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Christine A. Macdougall v. William D. Macdougall


April 10, 2012


Appeal from the Order Entered June 17, 2011 in the Court of Common Pleas of Bucks County, Civil Division, at No(s): A06-01-62624-Q-20

The opinion of the court was delivered by: Strassburger, J.

J. S02044/12



Christine A. MacDougall (Wife) appeals from the trial court's order denying her petition for civil contempt. We reverse and remand for further proceedings consistent with this opinion.

The overarching legal issue in this case is whether post-separation cost of living adjustments (COLAs) are considered marital property subject to the terms of an equitable distribution order, where the ex-spouse was awarded a share of the marital portion of the former spouse's defined benefit pension plan.

The relevant facts and procedural history of this case are as follows. On January 30, 1993, Wife and William MacDougall (Husband) were married.

The parties separated, and on July 26, 2001, Wife filed a complaint in divorce. On September 5, 2003, the couple participated in an equitable distribution hearing, and at the conclusion thereof, agreed that Wife would receive a deferred distribution of 50 percent of the marital portion of Husband's military pension. N.T., 9/05/03, at 1-11.

On May 20, 2004, the trial court entered a divorce decree and confirmed that Wife would receive 50 percent of the marital portion of Husband's military pension. Decree, 5/20/04, at 1. Pursuant to the terms of Husband's retirement plan, a service member who obtains 20 years of creditable service receives 50 percent of his monthly salary, as a pension, without any monetary contribution on the part of the service member.*fn2

After accumulating 20 years (240 months) of military service, Husband retired on December 31, 2005. As the parties were married in 1993 and separated in 2001, Husband served a total of 102 months in the military while married to Wife. According to a coverture fraction calculation, the marital portion of Husband's pension was 42.5 percent (102 months of service while married divided by 240 months of total service), and Wife's 50 percent share of this amount was 21.25 percent.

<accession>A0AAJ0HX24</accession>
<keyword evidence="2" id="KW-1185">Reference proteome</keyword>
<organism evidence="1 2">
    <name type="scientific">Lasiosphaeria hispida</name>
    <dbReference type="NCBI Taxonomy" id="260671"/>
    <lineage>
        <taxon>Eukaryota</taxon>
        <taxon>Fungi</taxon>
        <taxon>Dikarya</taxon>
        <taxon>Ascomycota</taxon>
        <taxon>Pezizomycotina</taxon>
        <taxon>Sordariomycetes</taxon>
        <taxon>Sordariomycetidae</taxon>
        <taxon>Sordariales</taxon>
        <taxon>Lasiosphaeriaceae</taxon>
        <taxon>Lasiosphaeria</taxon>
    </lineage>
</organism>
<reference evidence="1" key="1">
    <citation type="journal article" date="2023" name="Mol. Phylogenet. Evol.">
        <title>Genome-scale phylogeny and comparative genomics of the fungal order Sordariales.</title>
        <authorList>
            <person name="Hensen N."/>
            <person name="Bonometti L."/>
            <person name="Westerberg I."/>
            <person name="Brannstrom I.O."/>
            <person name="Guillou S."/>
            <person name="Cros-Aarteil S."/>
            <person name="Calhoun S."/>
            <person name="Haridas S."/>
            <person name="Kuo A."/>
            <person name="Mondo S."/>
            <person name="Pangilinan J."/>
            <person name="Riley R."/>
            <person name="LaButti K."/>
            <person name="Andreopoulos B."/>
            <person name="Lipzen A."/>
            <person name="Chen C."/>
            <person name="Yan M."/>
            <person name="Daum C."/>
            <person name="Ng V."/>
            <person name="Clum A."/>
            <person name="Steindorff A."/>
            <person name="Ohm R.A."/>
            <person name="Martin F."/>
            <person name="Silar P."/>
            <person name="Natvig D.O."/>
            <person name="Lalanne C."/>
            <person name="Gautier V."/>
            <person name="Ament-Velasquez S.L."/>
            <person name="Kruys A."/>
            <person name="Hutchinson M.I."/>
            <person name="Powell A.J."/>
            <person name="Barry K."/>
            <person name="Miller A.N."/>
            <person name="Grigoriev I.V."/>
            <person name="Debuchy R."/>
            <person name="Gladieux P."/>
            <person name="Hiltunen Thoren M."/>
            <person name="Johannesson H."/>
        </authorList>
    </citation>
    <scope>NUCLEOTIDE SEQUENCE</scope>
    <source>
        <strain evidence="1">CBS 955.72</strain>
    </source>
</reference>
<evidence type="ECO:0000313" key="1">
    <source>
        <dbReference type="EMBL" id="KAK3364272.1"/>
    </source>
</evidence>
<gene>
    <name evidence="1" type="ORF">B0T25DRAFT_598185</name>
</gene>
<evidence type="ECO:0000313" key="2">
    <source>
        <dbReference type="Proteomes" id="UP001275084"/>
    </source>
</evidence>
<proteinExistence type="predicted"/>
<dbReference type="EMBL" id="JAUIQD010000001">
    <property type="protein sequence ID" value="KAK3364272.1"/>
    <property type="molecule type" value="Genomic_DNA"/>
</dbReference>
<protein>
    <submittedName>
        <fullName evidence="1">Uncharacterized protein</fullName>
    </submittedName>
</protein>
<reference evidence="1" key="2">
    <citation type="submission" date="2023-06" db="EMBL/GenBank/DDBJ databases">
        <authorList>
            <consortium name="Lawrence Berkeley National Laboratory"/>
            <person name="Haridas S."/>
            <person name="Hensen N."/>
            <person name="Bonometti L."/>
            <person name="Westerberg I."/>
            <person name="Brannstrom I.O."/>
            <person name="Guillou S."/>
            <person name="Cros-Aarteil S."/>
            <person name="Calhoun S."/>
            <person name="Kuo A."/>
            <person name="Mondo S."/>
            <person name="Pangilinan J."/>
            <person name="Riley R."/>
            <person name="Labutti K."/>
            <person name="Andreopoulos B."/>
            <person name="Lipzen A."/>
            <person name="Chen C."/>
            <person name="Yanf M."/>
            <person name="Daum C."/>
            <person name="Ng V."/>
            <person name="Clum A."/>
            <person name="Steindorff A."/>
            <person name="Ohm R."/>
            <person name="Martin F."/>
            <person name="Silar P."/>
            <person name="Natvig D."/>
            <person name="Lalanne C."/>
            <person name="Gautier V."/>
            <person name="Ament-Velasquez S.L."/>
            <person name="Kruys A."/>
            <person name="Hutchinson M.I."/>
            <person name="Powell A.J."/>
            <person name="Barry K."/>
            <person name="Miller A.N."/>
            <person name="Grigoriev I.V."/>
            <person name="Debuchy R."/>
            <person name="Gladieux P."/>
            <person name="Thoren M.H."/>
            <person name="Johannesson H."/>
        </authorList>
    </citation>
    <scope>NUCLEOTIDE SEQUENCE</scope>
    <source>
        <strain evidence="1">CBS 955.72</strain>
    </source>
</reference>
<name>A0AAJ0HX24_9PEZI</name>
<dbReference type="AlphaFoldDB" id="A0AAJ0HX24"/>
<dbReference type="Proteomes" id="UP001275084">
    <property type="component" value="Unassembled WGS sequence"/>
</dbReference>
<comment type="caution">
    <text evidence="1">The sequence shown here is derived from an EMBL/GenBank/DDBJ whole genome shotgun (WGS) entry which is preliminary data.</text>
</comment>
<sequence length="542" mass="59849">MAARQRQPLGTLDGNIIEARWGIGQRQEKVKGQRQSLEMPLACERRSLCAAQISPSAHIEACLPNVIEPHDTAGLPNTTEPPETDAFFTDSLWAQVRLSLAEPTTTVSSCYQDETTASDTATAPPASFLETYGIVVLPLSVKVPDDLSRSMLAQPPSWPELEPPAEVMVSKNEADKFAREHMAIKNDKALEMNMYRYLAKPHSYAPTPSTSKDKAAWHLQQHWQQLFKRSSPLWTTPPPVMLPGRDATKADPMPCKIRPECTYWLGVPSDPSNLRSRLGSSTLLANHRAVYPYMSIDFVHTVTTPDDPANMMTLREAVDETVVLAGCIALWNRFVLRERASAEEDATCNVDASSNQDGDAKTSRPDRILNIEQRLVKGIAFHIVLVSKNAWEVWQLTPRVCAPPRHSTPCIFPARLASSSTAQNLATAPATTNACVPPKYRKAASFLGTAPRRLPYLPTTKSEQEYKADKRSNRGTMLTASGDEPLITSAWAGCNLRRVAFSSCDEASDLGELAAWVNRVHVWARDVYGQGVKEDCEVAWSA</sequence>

At the time of separation, Husband's monthly retirement benefit was calculated at $1,207.35, which amounted to 50 percent of his three year average monthly salary of $2,414.70. Consequently, Husband determined that Wife's 21.25 percent of the $1,207.35 monthly retirement benefit was $256.56. From the time of separation until his retirement, Husband received COLAs that increased his salary, and consequently, his retirement benefit.

On February 1, 2006, Husband entered retirement pay status and received his first monthly pension payment. Since then, Husband has each month mailed Wife a money order in the amount of $256.56. Due to the COLAs, Husband's actual total monthly retirement pay was $1,634.00 from February 2006 to December 2006; $1,687.00 from January 2007 to December 2007; $1,725.00 from January 2008 to December 2008; and $1,825.00 from January 2009 to December 2009.

On November 13, 2009, Wife filed a petition for civil contempt. In this petition, Wife claimed that Husband violated the equitable distribution order by failing to distribute 21.25 percent of Husband's actual, total monthly benefit as augmented by the COLA increases. On December 14, 2009, Husband filed an answer to the petition for contempt.

Following the submission of a joint stipulation of facts, oral argument, and legal briefing, the trial court denied Wife's petition for civil contempt on June 17, 2011. The trial court concluded that under prevailing precedent, Husband complied with the terms of the equitable distribution order. Particularly, the trial court concluded that under Berrington v. Berrington, 633 A.2d 589 (Pa. 1993), Husband properly used the date of separation to determine Wife's base monthly retirement benefit of $256.56, and that Wife was not entitled to any COLA increases that occurred since the date of separation.